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‘Tradition’ for Border Days participants

Four-day event a family time

A classic western look in Monday’s July 4 Border Days parade, as these horsewomen topped the hill across from Pioneer Park in Grangeville. The parade closed out the four-days of festivities that ended with the grand July 4 fireworks display that evening at Grangeville High School.

Photo by David Rauzi
A classic western look in Monday’s July 4 Border Days parade, as these horsewomen topped the hill across from Pioneer Park in Grangeville. The parade closed out the four-days of festivities that ended with the grand July 4 fireworks display that evening at Grangeville High School.



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Interviewees for the 2016 Border Days story: Top - Jessica, Will, Julia and Brynna Schlader; middle (L-R) Chrissy and Presley Johnson, Carl Edwards; bottom (L-R) Egg toss winners Lee and Craig Spencer July 2 2016; Egg toss winners Cole Lindsley and Austin Parks July 3 2016; Egg toss winners Chantel and Mike Key July 4 2016.

— With a day earlier start to the rodeo, the annual Grangeville Border Days celebration gave participants more time to celebrate the July 4 holiday. Rodeo events ran July 1-3 with main festivities going July 2-4.

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Border Days three days of egg tossing saw 4,290 participants for 2016, with July 4 being the biggest day for participation with more than 1,750 people throwing eggs to their family and friends.

This year’s top tossers are all from Grangeville.

Winners the first day, July 2, were familiar father-son team Craig and Lee Spencer.

“We’ve been doing this for probably 30 or 35 years,” the duo guessed. This is the third time they have won.

July 3 winners were friends and 2016 Grangeville High School graduates Cole Lindsley and Austin Parks.

“We’ve been partners for about 10 years,” Cole said. “But we’ve been doing the egg toss a lot longer than that.”

“And this is our first win,” smiled Parks.

On the third day, July 4, it was back to a family affair: Winners were Mike Key and his daughter, Chantel.

Chantel is the first female in Free Press memory to win the coveted egg toss trophy and money.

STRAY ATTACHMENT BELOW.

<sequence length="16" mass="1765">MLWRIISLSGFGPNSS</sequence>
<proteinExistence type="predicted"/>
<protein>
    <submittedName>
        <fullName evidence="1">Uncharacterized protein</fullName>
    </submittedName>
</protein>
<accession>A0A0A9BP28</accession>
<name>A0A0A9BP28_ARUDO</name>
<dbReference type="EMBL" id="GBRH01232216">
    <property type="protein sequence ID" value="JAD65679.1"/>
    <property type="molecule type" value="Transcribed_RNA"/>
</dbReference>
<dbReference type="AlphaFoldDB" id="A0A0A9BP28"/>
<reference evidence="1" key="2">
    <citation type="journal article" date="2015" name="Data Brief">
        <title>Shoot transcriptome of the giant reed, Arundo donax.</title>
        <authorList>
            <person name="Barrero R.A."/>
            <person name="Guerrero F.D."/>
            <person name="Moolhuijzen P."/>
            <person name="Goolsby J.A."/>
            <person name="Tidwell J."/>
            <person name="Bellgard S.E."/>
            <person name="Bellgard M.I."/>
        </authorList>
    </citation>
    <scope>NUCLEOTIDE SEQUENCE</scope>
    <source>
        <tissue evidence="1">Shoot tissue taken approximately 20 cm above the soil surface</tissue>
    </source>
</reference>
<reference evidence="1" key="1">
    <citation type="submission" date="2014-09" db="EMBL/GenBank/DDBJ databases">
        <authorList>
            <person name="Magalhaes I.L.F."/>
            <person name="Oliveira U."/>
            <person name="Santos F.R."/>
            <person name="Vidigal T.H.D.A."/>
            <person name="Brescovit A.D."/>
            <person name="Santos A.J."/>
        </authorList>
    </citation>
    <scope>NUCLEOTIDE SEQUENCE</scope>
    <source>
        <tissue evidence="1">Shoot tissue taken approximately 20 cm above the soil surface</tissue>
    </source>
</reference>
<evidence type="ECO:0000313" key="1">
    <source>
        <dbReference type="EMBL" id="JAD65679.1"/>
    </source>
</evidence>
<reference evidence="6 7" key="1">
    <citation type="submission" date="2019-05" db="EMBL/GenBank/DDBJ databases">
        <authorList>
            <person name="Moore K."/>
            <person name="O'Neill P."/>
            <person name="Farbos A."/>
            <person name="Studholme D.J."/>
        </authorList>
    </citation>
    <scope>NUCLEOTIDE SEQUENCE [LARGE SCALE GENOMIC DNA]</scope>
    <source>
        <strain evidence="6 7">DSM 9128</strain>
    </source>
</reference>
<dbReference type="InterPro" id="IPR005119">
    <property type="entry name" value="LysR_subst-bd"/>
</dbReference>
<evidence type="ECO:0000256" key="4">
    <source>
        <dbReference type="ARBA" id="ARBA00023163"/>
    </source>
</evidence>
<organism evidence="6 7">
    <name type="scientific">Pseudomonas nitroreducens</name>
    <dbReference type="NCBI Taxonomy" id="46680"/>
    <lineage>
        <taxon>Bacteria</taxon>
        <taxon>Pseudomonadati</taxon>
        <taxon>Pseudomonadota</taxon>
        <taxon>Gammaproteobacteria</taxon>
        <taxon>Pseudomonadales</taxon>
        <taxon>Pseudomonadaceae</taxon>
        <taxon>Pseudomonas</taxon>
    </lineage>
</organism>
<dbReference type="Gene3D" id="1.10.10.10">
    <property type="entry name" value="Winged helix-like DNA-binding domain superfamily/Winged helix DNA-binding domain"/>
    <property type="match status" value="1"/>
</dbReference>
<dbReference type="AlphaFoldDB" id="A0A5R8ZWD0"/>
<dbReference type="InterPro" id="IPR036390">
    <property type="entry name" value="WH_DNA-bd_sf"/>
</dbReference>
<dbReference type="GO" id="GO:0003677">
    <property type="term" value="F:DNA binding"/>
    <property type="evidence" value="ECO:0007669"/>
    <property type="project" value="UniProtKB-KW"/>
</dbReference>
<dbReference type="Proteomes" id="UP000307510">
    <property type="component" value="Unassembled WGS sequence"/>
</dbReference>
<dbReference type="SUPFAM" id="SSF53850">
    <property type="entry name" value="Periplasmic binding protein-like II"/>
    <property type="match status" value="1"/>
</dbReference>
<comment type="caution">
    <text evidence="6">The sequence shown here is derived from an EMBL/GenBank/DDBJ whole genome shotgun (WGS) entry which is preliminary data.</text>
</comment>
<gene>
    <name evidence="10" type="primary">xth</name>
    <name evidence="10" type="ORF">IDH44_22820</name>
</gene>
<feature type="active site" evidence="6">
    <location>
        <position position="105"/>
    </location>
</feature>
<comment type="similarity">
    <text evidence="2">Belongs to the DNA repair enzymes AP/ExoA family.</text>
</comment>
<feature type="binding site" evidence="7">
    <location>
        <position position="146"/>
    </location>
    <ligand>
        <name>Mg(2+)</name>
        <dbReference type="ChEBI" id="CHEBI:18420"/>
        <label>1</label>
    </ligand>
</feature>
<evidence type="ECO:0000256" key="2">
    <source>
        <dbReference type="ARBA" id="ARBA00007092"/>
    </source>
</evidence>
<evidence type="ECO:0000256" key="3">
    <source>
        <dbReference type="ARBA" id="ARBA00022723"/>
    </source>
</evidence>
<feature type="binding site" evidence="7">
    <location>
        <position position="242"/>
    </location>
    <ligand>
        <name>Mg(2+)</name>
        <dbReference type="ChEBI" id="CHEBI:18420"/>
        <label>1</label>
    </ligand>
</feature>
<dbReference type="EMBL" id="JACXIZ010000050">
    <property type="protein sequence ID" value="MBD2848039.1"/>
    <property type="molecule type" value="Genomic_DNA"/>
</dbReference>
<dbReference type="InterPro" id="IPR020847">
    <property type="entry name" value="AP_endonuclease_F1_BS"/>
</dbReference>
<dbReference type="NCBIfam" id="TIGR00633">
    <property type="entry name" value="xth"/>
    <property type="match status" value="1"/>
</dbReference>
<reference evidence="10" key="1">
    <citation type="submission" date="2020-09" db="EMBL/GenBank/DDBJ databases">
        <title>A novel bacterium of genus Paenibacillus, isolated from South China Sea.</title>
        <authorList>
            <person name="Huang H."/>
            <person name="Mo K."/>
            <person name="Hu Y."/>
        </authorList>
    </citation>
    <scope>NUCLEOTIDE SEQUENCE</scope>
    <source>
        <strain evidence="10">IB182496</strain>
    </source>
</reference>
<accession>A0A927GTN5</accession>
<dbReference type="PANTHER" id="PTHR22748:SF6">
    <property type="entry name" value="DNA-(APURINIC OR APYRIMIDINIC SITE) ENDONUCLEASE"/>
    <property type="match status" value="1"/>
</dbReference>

“My brother won once but this is our first time,” she smiled.

“We’ve been participating … forever!” Mike laughed.

A toss-off over the Border Days flags on Main Street by the Blue Fox on July 4 left Lindsley and Parks as the overall egg toss champions.

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Following the rodeo, some residents enjoyed an opportunity to listen to music, do some dancing, and visit with friends while drinking a beer. Others, like Lindsay and Ben Pollan of Grangeville, were happy to socialize with other adults.

“We come out to get an evening away from the kids for a couple of hours,” Ben said.

Lindsay said they have grown up with Border Days and have been enjoying the concerts for almost 30 years. While the entertainment, Lewiston’s Coltrain this year, has been a staple for them, the Wild Horse Race is one event that is relatively new for this couple.

“This is my fourth time [participating],” he said. While he wasn’t able to saddle the horse Saturday night, he has managed that task in the past.

After a night of rodeo and entertainment, many sauntered over to the Masonic Lodge the next morning for a hearty breakfast.

Kate and Kimberly Seaver, both of Grangeville, were chatting about plans for their day Monday. Kimberly gave her mom a rundown list of items they would need for the day, including water balloons.

“I have a squirt gun,” said Kate, which elicited a high-five from her daughter.

“This provides a break for a busy weekend,” Kate said. “It’s a good breakfast.”

And while guests were filling their bellies, artists were setting up their booths in Pioneer Park. Everything from photography to woodworking, and jewelry to books was available for purchase.

Garrett Harris and his wife, Haley, were in town from Lewiston to check out the Art in the Park.

“Every year we come back,” Garrett said. “This is my first time back in three years. As a kid we did everything [at Border Days]. The year, we did the parade and [Art in the Park]. It’s always a good time coming back.”

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“I just moved back, about two and a half weeks ago,” said Chrissy Johnson, 1997 GHS grad, who returned to Grangeville after having lived in Gresham, Ore.

Johnson was with her daughter, Presley, 7, at the mini carnival on Sunday, July 3. Border Days is a tradition for her, one that she’s passing on to Presley: “We come here every year,” she said.

“She’s never missed one since she’s been born,” Johnson said.

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“It’s tradition; I grew up coming here every year,” said Jessica Schlader, and every year since she’s grown up. She enjoys Border Days and especially the rodeo: “I love the rodeo.”

On Sunday, July 3, she and her family – husband, Will, and their girls: Julia, almost 3, and Brynna, 1 – were taking a food break at Heritage Square.

“Julia is pretty excited about the rodeo,” Schlader said, “and the fish she won,” a gray goldfish she happily displayed.

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For 40 years, Carl Edwards of Mt. Idaho has enjoyed the smiling people out and about during Border Days. On Sunday, he was seen after the parade showing off a photo, he said, “of a very good friend of mine – have you seen him?” Some of those he showed apparently got the joke and gave a chuckle, and some just smiled and went on their way.



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